Finding Cinderella (Hopeless #2.5)

by Colleen Hoover

Prologue

“You got a tattoo?”

It’s the third time I’ve asked Holder the same question, but I just don’t believe it. It’s out of character for him. Especially since I’m not the one who encouraged it.

“Jesus, Daniel,” he groans on the other end of the line. “Stop. And stop asking me why.”

“It’s just a weird thing to tattoo on yourself. Hopeless. It’s a very depressing term. But still, I’m impressed.”

“I gotta go. I’ll call you later this week.”

I sigh into the phone. “God, this sucks, man. The only good thing about this entire school since you moved is fifth period.”

“What’s fifth period?” Holder asks.

“Nothing. They forgot to assign me a class, so I hide out in this maintenance closet every day for an hour.”

Holder laughs. I realize as I’m listening to it that it’s the first time I’ve heard him laugh since Les died two months ago. Maybe moving to Austin will actually be good for him.

The bell rings and I hold the phone with my shoulder and fold up my jacket, then drop it to the floor of the maintenance closet. I flip off the light. “I’ll talk to you later. Nap time.”

“Later,” Holder says.

I end the call and set my alarm for fifty minutes later, then place my phone on the counter. I lower myself to the floor and lie down. I close my eyes and think about how much this year sucks. I hate that Holder is going through what he’s having to go through and there isn’t a damn thing I can do about it. No one that close to me has ever died, much less someone as close as one of my sisters. A twin sister to be exact.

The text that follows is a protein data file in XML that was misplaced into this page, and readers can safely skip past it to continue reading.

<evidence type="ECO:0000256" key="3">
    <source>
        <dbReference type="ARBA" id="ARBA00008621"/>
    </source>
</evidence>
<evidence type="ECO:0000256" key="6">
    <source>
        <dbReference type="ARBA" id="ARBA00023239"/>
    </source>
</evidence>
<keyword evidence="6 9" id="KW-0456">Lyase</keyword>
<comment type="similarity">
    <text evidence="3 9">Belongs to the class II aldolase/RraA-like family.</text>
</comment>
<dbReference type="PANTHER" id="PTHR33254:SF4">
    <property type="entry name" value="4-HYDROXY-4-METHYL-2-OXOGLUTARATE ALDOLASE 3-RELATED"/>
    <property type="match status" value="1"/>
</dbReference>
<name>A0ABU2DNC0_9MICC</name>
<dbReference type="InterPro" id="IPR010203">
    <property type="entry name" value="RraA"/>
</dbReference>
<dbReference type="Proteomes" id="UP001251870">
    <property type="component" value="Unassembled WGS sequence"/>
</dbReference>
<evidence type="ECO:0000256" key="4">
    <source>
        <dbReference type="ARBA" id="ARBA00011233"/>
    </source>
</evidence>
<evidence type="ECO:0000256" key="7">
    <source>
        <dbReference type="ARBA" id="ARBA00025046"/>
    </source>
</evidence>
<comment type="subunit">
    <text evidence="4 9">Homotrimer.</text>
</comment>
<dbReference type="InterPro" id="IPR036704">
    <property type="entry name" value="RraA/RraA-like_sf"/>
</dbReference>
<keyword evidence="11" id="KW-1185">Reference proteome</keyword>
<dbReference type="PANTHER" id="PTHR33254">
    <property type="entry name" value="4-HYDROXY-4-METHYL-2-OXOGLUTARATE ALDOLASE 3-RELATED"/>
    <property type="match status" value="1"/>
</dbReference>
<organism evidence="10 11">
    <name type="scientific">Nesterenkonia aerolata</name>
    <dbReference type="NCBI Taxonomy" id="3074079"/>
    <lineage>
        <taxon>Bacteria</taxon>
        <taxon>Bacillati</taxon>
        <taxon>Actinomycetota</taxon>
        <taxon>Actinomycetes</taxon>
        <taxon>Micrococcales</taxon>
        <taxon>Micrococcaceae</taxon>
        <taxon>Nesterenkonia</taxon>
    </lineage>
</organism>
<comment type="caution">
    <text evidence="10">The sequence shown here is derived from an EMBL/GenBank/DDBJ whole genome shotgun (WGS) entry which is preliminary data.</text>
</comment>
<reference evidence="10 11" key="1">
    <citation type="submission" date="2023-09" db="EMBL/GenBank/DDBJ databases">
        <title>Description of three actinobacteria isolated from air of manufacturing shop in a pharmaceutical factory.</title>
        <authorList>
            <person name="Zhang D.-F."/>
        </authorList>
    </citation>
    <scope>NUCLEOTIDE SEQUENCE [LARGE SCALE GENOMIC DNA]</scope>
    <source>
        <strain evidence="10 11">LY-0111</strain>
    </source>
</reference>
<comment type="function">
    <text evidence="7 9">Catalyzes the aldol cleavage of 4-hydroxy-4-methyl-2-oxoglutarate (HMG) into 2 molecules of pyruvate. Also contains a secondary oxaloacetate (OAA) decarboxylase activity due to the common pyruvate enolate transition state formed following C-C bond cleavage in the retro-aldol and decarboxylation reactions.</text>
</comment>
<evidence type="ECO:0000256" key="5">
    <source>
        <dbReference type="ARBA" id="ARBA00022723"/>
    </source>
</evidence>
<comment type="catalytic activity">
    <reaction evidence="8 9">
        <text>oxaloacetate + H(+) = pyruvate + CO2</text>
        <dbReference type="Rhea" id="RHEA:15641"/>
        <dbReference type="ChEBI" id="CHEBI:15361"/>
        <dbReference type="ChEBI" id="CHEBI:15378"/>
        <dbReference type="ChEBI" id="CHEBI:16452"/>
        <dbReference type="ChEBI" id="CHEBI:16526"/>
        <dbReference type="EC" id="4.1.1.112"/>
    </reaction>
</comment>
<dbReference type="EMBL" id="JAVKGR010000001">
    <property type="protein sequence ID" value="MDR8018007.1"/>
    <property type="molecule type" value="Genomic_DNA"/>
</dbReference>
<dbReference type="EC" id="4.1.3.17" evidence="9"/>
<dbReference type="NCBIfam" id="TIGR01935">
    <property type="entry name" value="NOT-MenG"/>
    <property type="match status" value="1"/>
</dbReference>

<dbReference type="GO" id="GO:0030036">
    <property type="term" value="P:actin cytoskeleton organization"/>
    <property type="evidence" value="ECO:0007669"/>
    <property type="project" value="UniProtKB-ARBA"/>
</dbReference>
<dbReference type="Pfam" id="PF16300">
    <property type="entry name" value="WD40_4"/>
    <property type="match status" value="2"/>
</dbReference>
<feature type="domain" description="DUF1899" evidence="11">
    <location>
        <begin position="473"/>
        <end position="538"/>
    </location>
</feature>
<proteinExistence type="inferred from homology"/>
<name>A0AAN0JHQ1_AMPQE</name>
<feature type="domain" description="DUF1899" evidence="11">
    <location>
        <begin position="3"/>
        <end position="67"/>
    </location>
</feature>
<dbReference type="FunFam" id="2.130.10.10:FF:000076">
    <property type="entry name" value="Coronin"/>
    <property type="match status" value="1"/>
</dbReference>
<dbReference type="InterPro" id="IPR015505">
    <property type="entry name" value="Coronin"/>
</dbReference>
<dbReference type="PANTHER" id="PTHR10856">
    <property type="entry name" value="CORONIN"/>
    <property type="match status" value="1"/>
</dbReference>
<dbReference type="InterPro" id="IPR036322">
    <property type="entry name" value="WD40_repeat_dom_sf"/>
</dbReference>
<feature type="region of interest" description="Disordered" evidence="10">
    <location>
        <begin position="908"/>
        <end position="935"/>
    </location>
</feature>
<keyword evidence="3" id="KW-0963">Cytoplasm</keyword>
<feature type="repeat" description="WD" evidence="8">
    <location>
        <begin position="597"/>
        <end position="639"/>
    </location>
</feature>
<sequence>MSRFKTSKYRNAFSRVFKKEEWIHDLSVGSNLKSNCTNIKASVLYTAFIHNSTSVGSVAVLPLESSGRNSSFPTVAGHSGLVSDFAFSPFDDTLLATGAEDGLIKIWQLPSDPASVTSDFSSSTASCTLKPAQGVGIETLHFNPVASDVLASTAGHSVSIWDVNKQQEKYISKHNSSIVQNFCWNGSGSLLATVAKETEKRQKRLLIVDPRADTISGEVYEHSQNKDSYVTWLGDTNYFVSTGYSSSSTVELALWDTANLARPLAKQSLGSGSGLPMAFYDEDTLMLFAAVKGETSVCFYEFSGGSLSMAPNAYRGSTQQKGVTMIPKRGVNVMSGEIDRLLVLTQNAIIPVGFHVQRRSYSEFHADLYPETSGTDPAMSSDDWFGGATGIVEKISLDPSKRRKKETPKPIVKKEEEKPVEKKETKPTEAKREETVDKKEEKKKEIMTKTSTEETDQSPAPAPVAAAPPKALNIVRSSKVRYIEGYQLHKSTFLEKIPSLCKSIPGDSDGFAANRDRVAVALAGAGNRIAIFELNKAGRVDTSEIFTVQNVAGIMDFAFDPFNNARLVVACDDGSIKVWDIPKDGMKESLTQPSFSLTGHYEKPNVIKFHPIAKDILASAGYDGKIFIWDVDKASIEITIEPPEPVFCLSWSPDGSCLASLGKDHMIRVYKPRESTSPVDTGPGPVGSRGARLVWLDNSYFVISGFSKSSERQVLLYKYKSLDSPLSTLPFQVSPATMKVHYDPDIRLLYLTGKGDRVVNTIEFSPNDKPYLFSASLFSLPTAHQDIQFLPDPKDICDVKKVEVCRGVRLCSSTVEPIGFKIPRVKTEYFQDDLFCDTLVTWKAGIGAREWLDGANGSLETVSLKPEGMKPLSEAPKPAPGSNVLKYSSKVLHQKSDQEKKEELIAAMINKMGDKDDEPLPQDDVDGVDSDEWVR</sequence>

I don’t even try to offer him advice, but I think he likes that. I think he needs me to just continue being myself, because God knows everyone else in this whole damn school has no clue how to act around him. If they weren’t all such stupid ass**les he’d probably still be here and school wouldn’t suck half as bad as it does.

But it does suck. Everyone in this place sucks and I hate them all. I hate everybody but Holder and they’re the reason he isn’t here anymore.

I stretch my legs out in front of me and cross my ankles, then fold my arm over my eyes. At least I have fifth period.

Fifth period is nice.

My eyes flick open and I groan when something lands on me. I hear the sound of the door slam shut.

What the hell?

I place my hands on whatever just fell on me and begin to roll it off me when my hands graze a head full of soft hair.

It’s a human?

A girl?

A chick just fell on me. In the maintenance closet. And she’s crying.

“Who the hell are you?” I ask cautiously. Whoever she is, she tries to push off me but we both seem to be taking turns moving in the same direction. I lift up and try to roll her to my side but our heads crash together.

“Shit,” she says.

I fall back onto my makeshift pillow and grab my forehead. “Sorry,” I mumble.

Neither one of us moves this time. I can hear her sniffling, trying not to cry. I can’t see two inches in front of me because the light is still out but I suddenly don’t mind that she’ s still on top of me because she smells incredible.

“I think I’m lost,” she says. “I thought I was walking into the bathroom.”

I shake my head, even though I know she can’t see it. “Not a bathroom,” I say. “But why are you crying? Did you hurt yourself when you fell?”

I feel her whole body sigh on top of me and even though I have no idea who she is or what she looks like, I can feel the sadness in her and it makes me a little sad in return. I’m not sure how it happens, but my arms go around her and her cheek falls against my chest. In the course of five seconds we go from extremely awkward to kind of comfortable, like we do this all the time.